Photo: Kevin van der Leek Photography / Getty

Structure isn't always the solution. 

Jamie Vespa MS, RD
July 28, 2017

We've all heard it: "What you do first thing in the morning sets the tone for the day." For some people, this could mean going to the gym at 6am or setting your intentions for the day by writing out a to-do list. For others, maybe it's spending an extra hour in bed sipping coffee watching the morning news.

As a self-proclaimed "morning person" and someone who also thrives off structure, my morning routine had always been something so central to my day that I wouldn't let anything interrupt it. Up at 5:30, in the gym by 6, home by 7:30, eat breakfast, shower, answer emails, and be at work by 9. If anything were off about this sequence, my whole day would feel off. This sort of structure was my safety net and I was a slave to it.

While I had convinced myself that being a robot to this routine was setting me up for a day of success, in reality, it was stifling me. If I slept like crap I'd still begrudgingly drag myself to the gym and feel like a zombie during my workout. But hey, at least I made it there, right? If I forced myself to wake up early on mornings that my body was begging for more sleep, my motivation and creativity would suffer at work. My "healthy" morning routine was forcing me to ignore my intuition and live in a way that actually wasn't healthy at all.

As a dietitian and someone whose personal life, hobbies, and career revolves heavily around food, I feel like I'm always preaching about the importance of eating intuitively, but resting, exercising, and most importantly, LIVING intuitively has been the most challenging. When you allow yourself the flexibility to make decisions based on how you feel, this sense of self-awareness can transcend into so many other aspects of your daily life.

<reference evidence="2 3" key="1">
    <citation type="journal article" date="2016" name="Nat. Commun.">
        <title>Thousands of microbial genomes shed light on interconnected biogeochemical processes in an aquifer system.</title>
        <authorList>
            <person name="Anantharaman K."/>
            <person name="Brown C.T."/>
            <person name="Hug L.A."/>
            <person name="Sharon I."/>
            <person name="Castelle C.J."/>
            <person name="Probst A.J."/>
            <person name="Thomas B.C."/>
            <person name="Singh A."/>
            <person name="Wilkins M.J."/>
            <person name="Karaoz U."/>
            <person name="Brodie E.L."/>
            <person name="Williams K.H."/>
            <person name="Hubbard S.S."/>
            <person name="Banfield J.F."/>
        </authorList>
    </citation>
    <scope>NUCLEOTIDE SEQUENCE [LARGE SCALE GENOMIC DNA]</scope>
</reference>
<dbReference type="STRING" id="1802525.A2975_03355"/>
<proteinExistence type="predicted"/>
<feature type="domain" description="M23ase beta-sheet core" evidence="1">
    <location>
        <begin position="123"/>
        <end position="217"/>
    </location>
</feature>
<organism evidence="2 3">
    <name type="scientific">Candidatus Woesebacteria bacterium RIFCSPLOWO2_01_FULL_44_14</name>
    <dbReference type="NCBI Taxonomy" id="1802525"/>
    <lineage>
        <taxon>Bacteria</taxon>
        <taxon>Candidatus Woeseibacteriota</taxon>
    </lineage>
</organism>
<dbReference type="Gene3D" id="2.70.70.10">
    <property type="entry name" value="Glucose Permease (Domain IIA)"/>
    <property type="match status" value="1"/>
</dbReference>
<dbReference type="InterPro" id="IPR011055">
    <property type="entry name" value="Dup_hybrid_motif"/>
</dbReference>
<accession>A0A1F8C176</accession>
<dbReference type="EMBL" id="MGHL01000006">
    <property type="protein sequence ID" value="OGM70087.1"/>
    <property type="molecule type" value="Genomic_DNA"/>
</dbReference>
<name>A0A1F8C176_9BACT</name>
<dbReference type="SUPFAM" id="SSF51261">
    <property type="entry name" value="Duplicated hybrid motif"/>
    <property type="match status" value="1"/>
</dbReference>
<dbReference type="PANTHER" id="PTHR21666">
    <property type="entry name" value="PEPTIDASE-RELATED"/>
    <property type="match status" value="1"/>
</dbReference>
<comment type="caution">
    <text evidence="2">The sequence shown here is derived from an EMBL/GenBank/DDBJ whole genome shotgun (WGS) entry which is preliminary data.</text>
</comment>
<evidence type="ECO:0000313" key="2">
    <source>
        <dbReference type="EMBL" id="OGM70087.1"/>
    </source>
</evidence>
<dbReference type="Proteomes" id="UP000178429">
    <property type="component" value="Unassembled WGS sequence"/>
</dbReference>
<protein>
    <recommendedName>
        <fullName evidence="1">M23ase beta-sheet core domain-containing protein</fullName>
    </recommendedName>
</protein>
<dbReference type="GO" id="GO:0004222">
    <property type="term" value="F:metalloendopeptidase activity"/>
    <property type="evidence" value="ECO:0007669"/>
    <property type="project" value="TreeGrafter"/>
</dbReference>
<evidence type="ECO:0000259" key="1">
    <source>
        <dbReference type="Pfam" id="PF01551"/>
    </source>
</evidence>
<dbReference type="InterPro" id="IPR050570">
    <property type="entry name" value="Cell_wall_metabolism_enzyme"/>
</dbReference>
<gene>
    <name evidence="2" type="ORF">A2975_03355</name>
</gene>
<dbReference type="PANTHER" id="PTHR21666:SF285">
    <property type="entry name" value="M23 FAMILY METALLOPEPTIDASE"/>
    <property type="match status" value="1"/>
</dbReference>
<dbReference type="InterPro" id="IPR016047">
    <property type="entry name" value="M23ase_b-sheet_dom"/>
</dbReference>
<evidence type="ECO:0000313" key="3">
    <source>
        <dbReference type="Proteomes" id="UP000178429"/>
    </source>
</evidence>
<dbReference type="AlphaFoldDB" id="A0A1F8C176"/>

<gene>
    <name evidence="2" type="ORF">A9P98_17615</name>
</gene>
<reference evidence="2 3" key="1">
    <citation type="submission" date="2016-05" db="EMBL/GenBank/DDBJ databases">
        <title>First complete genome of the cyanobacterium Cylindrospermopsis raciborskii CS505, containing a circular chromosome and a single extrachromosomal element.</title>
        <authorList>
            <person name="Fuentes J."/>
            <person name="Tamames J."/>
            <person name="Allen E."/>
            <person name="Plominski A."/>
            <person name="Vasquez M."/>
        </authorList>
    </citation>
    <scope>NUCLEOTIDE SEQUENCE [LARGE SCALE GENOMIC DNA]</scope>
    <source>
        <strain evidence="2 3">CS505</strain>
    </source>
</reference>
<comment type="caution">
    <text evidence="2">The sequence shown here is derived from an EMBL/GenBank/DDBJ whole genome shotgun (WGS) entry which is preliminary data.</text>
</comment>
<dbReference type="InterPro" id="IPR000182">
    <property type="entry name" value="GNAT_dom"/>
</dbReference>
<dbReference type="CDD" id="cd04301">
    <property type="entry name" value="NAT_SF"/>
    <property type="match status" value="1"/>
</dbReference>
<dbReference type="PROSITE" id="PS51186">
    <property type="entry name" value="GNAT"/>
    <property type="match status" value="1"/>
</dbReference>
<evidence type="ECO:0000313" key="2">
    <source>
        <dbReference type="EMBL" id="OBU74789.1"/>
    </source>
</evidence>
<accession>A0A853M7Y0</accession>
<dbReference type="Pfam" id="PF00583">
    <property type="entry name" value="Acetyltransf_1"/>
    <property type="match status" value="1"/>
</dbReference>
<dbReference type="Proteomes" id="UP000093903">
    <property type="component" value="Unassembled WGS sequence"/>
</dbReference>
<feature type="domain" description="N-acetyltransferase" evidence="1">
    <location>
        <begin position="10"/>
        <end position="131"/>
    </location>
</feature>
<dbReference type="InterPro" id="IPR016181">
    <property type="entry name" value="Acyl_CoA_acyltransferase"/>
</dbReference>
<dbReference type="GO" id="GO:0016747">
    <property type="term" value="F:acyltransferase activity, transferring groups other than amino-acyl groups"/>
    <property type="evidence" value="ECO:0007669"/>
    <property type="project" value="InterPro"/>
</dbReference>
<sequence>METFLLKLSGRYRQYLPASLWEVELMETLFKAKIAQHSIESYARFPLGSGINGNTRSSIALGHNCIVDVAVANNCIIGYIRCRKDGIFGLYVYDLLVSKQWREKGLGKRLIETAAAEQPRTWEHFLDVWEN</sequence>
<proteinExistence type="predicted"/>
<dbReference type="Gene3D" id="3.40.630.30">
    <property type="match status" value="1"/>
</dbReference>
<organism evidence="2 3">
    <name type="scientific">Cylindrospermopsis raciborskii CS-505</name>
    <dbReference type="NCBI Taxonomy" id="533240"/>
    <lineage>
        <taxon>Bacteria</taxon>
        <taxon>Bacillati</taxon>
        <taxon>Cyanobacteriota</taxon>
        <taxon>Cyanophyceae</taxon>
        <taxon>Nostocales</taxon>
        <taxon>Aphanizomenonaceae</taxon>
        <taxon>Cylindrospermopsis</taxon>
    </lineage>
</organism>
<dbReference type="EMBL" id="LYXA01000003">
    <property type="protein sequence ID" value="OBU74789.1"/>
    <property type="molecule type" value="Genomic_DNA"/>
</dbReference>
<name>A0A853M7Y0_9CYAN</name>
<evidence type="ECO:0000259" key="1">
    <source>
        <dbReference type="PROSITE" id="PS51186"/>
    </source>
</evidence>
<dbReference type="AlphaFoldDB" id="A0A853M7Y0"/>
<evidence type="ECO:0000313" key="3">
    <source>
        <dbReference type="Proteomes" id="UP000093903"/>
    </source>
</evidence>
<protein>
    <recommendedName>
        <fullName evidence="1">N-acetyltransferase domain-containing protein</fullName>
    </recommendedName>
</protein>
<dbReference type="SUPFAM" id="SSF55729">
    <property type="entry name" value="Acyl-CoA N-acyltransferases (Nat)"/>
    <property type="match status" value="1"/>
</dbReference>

Now, my morning routine only includes one variable: waking up at least two hours before I need to be anywhere. This gives me time to center myself and tune into exactly how I'm feeling physically and mentally. If I feel energized, maybe I'll hit the gym or go for a walk. If not, I'll linger in bed, drink coffee, stretch, and start the day slow. Either way, I give myself permission to start the day in a way that feels naturally invigorating and rewarding. Mindfulness is a powerful weapon and it's those things you do where your mind is quiet that really sets the tone for the day.

If you're also a creature of morning habit, I challenge you to give up your routine just one morning this week in favor of something that makes your soul happy. Sometimes taking a break from the rigidity of routine can be the healthiest thing we can possibly do for ourselves.